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Why does the following print 1. I was expecting it to print the address of the function pointer.

#include <stdio.h>

int main(main) {
  printf("%i",main);
  return 0;
}
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main wouldn't be an int, so due to the %i you'd have undefined behaviour anyway - all bets are off, it may as well go eat your IDE's logfile and print the first number it finds it it. –  delnan Jul 25 '11 at 19:15
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6 Answers

up vote 10 down vote accepted

Pointers must be printed with %p. Anyway here there's an "aliasing" problem, rather odd but that's it: main gets the value of the first argument to function main that is, what usually is called "argc". if you call it with more arguments, you should see bigger number.

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of course, being main as func "ghosted" by using the name for the first argument to the function, the %i is appropriate since main ends to be an integer. –  ShinTakezou Jul 25 '11 at 19:18
    
Data pointers must be printed with %p (ref: "The argument shall be a pointer to void" (7.19.6.1)). Function pointers cannot be converted to void*, only to other function pointer types. –  Pascal Cuoq Jul 26 '11 at 19:45
    
@Pascal I suppose this is a misinterpretation.Elsewhere someone can say that a pointer (no matter to what) is not guaranteed to fit the size of any integer type,so that there would be no way to print it, e.g. with %lu, %llu.Function pointers can be converted to void* (cite the std part prohibiting it, UB?; I tried it gcc -ansi -strict and was ok).The cited sentence says that %p gets a "generic" pointer, w/o any reference to what, as obvious;it does not say that it must point to "data" (code is data, btw). –  ShinTakezou Jul 27 '11 at 5:29
    
C99 6.3.2.3 paragraph 8 lists the conversions you can do with function pointers. Converting to void* is not in the list. Function pointers do not have to be the same size as data pointers, and indeed, with some memory models of x86_64 (and with older architectures), they aren't. –  Pascal Cuoq Jul 27 '11 at 6:21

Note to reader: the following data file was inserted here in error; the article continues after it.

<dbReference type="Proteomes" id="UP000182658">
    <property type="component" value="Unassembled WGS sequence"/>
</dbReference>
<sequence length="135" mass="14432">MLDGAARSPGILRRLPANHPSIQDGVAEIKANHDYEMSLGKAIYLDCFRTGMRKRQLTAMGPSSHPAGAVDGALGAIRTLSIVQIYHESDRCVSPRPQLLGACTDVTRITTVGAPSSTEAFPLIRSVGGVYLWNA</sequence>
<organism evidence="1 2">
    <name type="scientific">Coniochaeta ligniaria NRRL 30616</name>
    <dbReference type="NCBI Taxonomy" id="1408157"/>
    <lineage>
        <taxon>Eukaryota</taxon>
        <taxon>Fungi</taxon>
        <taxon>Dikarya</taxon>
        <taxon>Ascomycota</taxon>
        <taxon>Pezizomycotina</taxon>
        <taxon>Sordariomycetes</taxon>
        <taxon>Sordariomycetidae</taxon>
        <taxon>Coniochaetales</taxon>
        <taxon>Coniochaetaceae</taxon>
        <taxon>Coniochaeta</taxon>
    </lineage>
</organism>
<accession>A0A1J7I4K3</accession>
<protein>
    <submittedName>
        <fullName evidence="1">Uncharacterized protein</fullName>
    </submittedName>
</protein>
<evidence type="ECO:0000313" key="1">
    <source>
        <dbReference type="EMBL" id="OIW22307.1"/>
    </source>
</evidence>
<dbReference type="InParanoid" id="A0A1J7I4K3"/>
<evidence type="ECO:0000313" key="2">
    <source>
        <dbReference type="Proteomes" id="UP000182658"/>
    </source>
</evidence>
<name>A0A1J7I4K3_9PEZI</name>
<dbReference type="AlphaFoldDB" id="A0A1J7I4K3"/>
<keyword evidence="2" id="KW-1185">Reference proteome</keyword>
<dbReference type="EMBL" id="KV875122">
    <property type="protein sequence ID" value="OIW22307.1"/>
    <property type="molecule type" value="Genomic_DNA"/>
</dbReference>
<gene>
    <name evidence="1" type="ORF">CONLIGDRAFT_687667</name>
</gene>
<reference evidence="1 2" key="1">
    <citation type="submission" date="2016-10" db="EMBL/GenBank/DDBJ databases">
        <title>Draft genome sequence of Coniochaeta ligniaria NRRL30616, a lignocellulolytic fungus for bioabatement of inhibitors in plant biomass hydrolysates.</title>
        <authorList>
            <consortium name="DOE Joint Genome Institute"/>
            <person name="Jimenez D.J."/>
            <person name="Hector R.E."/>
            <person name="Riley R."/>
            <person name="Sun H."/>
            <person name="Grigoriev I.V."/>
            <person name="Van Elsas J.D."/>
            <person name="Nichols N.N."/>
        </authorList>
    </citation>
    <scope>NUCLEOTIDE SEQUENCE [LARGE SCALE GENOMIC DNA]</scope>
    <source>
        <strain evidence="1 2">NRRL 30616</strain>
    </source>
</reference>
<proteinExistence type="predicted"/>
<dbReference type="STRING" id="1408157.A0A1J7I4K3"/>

@Pascal I had to strip off the last part of my prev comment because of length; the final part was something like: though they may exist machines where pointers to code are different from pointers to data, I daresay on these machines rarely it makes sense to do a printf, so we need not to worry about. I disregard totally non linear addressing in "common" computing. Thus, 1) if %p is not ok for the "biggest" ptr a machine can have, we need using %llu or alike for "code ptrs"; but it would be able to hold void* too, so the whole point to have %p isn't clear; 2) ... >> –  ShinTakezou Jul 27 '11 at 6:47
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Because the first argument of a program's main function is the argument count (plus one, since the program's name is the first argument) at runtime. Assuming you invoked your program with no arguments, that value will be populated with an integer.

Many people traditionally use main with the following signature:

int main(int argc, char **argv);

If you remove the parameter, you might get what you want:

int main() {
    printf("%i", main);
    return 0;
}

If that doesn't work, try declaring int main(); above the function definition.

If THAT doesn't work, ask yourself why you're doing this in the first place. :-P

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you declared a param with the name "main" - this param corresponds to the first param of the main function in C which in turn is usually called "argc" which in turn is 1 if you start you program whithout any commandline params.

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The first parameter to main is usually called argc which tells you how many arguments the program was run with. Since you are running this with no arguments the value will be 1 (The name of the executable) If you run this from command line with extra arguments separated by spaces that number will increase.

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This is equivalent to

#include <stdio.h>

int main(int main) {
    printf("%i",main);
    return 0;
}

So main is the first parameter of the main function. If called without parameters the size of the (normally following) argv array is 1, argv[0] holding the name of the process.

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You include main as a parameter to the function main. This gets the first value normally given to main, that is, the size of the arguments passed to the program. If you don't pass arguments to the program, still the arguments hold the name of the program being executed, so the size of the argument list is 1, what it is printed.

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